Even some faculty during that time were openly hostile toward ROTC students.
“I would go into a class in my uniform, because I had drill right after, and the professor would say, ‘well, here comes the baby killer,’ ” said Rivers. “Professors did that to us. Half the class would be devoted to just crucifying those of us in ROTC. It’s a lot better than that now.”
Proud alumni want to save the Naval Armory not just for its history, but because it honors generations of sacrifice made by UNC students. The ongoing letter-writing campaign gives first-hand account of the Armory’s significance, and the commitment its students have to defend this nation.
“It has galvanized me to be even more dedicated to saving the Armory,” he said. “I’ve read a letter from a former midshipman in the 60s whose two friends quickly died in Vietnam after they graduated,” said Rivers. “Or a midshipman in the 90’s who went to Arlington National Cemetery for the funeral ceremony of Pat Connor who died in Desert Storm.
These are students who in their 20’s graduated, got commissioned, and then gave their lives for their country. It’s inconceivable to use that UNC would demolish a building that so many of us have an attachment to.”
Naval ROTC alumni are attacking the Master Plan on two fronts. One, they are keeping letters coming from ROTC members in all services and from powerful university alumni. Meantime, they have applied to have the UNC Naval Armory declared a historic building.
The NROTC Alumni Association submitted that application to the North Carolina National Register of Historic Places in August and expect to hear back this fall. The next hurdle will be another committee to examine the finalists requesting historic status for a property. A final decision is not expected until 2023.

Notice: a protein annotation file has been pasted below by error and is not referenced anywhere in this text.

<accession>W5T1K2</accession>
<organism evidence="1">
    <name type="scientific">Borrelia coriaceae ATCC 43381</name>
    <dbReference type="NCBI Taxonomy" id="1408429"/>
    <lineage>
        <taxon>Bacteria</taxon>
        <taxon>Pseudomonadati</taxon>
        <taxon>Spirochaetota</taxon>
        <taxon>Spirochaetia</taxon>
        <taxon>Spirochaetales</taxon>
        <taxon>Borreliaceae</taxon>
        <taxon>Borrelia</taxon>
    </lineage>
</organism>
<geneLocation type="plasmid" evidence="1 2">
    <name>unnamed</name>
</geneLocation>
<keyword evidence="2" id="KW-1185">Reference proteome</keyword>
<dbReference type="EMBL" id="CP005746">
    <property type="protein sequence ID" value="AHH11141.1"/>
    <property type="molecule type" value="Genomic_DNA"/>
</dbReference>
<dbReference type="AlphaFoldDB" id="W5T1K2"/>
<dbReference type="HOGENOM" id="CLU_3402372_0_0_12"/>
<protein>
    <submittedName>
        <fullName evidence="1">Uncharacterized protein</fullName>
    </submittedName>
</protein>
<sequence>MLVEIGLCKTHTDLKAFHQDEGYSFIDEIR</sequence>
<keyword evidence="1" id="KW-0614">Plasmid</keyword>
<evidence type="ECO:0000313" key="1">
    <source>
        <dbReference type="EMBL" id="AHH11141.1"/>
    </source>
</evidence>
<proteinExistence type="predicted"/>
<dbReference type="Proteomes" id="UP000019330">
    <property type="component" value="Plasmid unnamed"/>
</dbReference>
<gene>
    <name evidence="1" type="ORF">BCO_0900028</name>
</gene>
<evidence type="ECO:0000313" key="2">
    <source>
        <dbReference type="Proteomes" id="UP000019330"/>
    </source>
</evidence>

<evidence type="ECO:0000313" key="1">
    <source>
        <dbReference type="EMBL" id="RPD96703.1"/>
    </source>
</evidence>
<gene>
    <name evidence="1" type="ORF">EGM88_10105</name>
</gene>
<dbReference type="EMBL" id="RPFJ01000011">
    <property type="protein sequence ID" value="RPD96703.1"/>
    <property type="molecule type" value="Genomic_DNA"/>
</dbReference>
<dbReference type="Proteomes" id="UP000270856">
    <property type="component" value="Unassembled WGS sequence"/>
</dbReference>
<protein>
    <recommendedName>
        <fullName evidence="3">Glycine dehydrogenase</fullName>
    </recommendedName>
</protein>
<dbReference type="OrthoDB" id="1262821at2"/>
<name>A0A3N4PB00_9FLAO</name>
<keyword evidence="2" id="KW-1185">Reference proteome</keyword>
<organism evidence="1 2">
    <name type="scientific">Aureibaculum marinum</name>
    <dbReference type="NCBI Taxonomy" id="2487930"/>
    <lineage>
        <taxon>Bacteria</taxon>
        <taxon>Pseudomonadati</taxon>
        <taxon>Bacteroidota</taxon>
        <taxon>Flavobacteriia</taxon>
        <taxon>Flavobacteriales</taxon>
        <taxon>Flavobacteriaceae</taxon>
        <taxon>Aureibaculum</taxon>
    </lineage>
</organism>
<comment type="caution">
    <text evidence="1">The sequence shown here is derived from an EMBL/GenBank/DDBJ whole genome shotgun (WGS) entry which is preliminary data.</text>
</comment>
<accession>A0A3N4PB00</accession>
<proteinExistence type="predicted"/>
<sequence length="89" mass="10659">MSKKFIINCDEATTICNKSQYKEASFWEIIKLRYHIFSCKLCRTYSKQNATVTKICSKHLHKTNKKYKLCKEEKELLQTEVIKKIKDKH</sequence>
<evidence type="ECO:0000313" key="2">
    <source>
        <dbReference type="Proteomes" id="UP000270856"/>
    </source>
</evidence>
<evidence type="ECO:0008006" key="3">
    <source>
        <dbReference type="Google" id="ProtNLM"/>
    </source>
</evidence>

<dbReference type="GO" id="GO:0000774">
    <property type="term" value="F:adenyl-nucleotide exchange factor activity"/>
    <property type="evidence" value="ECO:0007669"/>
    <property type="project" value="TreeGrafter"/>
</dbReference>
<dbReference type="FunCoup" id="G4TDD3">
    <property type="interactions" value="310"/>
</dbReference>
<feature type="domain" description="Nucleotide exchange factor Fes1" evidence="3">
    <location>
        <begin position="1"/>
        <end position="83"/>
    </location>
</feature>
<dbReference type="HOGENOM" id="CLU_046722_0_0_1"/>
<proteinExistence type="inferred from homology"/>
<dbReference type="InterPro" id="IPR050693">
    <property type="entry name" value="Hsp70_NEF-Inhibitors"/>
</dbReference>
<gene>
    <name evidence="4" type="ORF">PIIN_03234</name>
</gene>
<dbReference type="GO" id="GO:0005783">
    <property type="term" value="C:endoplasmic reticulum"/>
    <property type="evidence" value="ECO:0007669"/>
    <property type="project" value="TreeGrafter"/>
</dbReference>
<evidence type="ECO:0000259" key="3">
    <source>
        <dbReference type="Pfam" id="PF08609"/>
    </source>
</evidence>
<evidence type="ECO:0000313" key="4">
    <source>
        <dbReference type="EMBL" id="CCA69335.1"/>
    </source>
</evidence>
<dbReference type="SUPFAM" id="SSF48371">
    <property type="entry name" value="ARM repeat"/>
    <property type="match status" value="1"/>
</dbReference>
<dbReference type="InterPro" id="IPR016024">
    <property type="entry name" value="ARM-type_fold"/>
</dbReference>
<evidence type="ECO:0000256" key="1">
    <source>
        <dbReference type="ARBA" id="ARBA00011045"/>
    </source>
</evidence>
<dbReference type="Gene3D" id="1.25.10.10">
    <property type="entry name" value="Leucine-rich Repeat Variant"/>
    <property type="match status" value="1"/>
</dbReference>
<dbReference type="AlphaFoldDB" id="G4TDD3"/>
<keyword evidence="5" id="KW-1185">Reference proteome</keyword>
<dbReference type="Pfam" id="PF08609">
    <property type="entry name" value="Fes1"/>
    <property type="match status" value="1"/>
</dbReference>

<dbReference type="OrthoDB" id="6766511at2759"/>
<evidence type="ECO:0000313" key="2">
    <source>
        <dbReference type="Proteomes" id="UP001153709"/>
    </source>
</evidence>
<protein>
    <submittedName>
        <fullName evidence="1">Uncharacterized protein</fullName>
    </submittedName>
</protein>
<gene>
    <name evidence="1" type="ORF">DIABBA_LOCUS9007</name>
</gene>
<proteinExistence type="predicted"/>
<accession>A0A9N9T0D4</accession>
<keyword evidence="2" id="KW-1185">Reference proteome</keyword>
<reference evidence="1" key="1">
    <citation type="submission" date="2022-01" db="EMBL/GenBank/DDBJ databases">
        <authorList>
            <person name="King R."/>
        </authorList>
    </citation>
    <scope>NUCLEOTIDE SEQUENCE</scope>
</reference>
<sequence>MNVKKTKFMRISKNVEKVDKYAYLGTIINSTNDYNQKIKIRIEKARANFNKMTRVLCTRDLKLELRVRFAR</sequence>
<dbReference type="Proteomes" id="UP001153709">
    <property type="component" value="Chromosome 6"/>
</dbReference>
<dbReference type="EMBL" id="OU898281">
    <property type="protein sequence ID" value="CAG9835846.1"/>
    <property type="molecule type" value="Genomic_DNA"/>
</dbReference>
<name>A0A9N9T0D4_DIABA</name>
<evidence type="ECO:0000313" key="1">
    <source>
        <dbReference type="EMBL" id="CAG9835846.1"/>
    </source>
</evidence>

Sagester points out that the Armory is in poor condition and that wherever the NROTC program later resides on campus, the Naval Armory’s historic artifacts will be preserved. The alumni group says the building’s current state is the fault of the university, but has offered to underwrite any costs to renovate it.
“The University remains committed to the ROTC and its critical role in building leaders on our campus and will work closely with the ROTC and the College of Arts and Sciences to address their current and future needs and to explore how its rich history will continue in a new location,” UNC’s statement reads.
The Armory now sits in the middle of the Science Complex on campus, and is replacement would be a part of that group of buildings alongside the new Venable Hall, a 1930’s science building that was torn down and replaced in 2010.
However, the Naval Armory is not just another historic campus building where generations of students studied. It also represents those who left campus and died in battle, some just months after graduating.
“We are standing on the shoulders of the heroes who came before us and many of them were in that armory, they trained there,” said Rivers. “We want to emulate them, serve our country as they did. When you go through those doors you know you are where people later won medals of honor or gave the lives for their country. It means something.”
Demolishing the building could cost UNC more than a piece of its history. Many angry alumni are donors too. Charles Wolfe, Class of 65, graduated from Naval ROTC and received his commission. Now in retirement, he and his wife have established a scholarship awarded annually to a midshipman at UNC.
“The destruction of the Naval Armory would send an unambiguous message in my opinion regarding the university`s commitment to military training on campus and its support of national defense,” Wolfe said. “It would greatly sadden and dishearten many of us, and make us rethink our continued commitment to Carolina.”
Also slated for demolition in UNC’s Master Plan are Abernathy Hall, Grimes Residence Hall, Ruffin Residence Hall, Berryhill Hall, Parker Residence Hall, Teague Residence Hall, the Evergreen House, and others.
“Acknowledge the good history of Carolina, some good things in our past, like sacrifice and loyalty, the things are important to holding a society together,” said Rivers. “They are symbolized in that building, For UNC to give that away seems unfathomable to us.”